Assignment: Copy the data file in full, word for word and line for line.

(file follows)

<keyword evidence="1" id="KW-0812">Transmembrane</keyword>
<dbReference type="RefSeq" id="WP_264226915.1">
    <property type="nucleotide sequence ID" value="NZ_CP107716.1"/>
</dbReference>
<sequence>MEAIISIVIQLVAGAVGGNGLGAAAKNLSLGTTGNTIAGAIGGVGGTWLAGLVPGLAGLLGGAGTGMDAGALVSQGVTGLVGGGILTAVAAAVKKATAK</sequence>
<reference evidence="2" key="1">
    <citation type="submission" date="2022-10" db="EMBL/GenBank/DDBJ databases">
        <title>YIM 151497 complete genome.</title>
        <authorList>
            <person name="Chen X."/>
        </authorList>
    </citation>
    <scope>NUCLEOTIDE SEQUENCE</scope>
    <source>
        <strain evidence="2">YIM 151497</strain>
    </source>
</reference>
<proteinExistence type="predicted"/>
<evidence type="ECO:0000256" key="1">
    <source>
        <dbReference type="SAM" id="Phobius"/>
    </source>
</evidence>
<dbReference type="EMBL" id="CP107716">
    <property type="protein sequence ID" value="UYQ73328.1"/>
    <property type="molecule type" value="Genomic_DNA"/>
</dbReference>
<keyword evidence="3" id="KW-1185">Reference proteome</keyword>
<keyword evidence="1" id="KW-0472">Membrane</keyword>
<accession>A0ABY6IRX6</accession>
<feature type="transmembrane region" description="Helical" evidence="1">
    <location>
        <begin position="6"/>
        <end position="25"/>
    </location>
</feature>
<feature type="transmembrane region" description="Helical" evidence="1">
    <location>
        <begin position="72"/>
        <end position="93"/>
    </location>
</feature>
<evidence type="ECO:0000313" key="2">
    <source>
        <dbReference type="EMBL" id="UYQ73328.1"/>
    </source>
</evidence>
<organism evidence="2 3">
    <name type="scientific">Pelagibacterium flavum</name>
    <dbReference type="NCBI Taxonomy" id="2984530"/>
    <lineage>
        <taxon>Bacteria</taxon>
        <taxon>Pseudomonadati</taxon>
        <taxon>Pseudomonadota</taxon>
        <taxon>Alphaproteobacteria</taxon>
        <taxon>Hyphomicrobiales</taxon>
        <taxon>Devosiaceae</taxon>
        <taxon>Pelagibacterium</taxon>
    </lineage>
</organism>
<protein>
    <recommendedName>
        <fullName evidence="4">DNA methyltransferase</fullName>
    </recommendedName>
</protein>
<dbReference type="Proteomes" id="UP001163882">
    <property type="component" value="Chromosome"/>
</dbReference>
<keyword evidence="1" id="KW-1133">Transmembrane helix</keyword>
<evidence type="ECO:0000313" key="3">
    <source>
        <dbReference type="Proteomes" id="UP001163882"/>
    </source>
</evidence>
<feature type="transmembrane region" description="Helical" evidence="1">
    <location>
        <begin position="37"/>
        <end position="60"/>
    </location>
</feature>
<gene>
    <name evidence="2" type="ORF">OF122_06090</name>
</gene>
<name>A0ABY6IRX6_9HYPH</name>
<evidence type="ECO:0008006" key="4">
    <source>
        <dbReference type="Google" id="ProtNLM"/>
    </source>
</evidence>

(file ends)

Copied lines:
<keyword evidence="1" id="KW-0812">Transmembrane</keyword>
<dbReference type="RefSeq" id="WP_264226915.1">
    <property type="nucleotide sequence ID" value="NZ_CP107716.1"/>
</dbReference>
<sequence>MEAIISIVIQLVAGAVGGNGLGAAAKNLSLGTTGNTIAGAIGGVGGTWLAGLVPGLAGLLGGAGTGMDAGALVSQGVTGLVGGGILTAVAAAVKKATAK</sequence>
<reference evidence="2" key="1">
    <citation type="submission" date="2022-10" db="EMBL/GenBank/DDBJ databases">
        <title>YIM 151497 complete genome.</title>
        <authorList>
            <person name="Chen X."/>
        </authorList>
    </citation>
    <scope>NUCLEOTIDE SEQUENCE</scope>
    <source>
        <strain evidence="2">YIM 151497</strain>
    </source>
</reference>
<proteinExistence type="predicted"/>
<evidence type="ECO:0000256" key="1">
    <source>
        <dbReference type="SAM" id="Phobius"/>
    </source>
</evidence>
<dbReference type="EMBL" id="CP107716">
    <property type="protein sequence ID" value="UYQ73328.1"/>
    <property type="molecule type" value="Genomic_DNA"/>
</dbReference>
<keyword evidence="3" id="KW-1185">Reference proteome</keyword>
<keyword evidence="1" id="KW-0472">Membrane</keyword>
<accession>A0ABY6IRX6</accession>
<feature type="transmembrane region" description="Helical" evidence="1">
    <location>
        <begin position="6"/>
        <end position="25"/>
    </location>
</feature>
<feature type="transmembrane region" description="Helical" evidence="1">
    <location>
        <begin position="72"/>
        <end position="93"/>
    </location>
</feature>
<evidence type="ECO:0000313" key="2">
    <source>
        <dbReference type="EMBL" id="UYQ73328.1"/>
    </source>
</evidence>
<organism evidence="2 3">
    <name type="scientific">Pelagibacterium flavum</name>
    <dbReference type="NCBI Taxonomy" id="2984530"/>
    <lineage>
        <taxon>Bacteria</taxon>
        <taxon>Pseudomonadati</taxon>
        <taxon>Pseudomonadota</taxon>
        <taxon>Alphaproteobacteria</taxon>
        <taxon>Hyphomicrobiales</taxon>
        <taxon>Devosiaceae</taxon>
        <taxon>Pelagibacterium</taxon>
    </lineage>
</organism>
<protein>
    <recommendedName>
        <fullName evidence="4">DNA methyltransferase</fullName>
    </recommendedName>
</protein>
<dbReference type="Proteomes" id="UP001163882">
    <property type="component" value="Chromosome"/>
</dbReference>
<keyword evidence="1" id="KW-1133">Transmembrane helix</keyword>
<evidence type="ECO:0000313" key="3">
    <source>
        <dbReference type="Proteomes" id="UP001163882"/>
    </source>
</evidence>
<feature type="transmembrane region" description="Helical" evidence="1">
    <location>
        <begin position="37"/>
        <end position="60"/>
    </location>
</feature>
<gene>
    <name evidence="2" type="ORF">OF122_06090</name>
</gene>
<name>A0ABY6IRX6_9HYPH</name>
<evidence type="ECO:0008006" key="4">
    <source>
        <dbReference type="Google" id="ProtNLM"/>
    </source>
</evidence>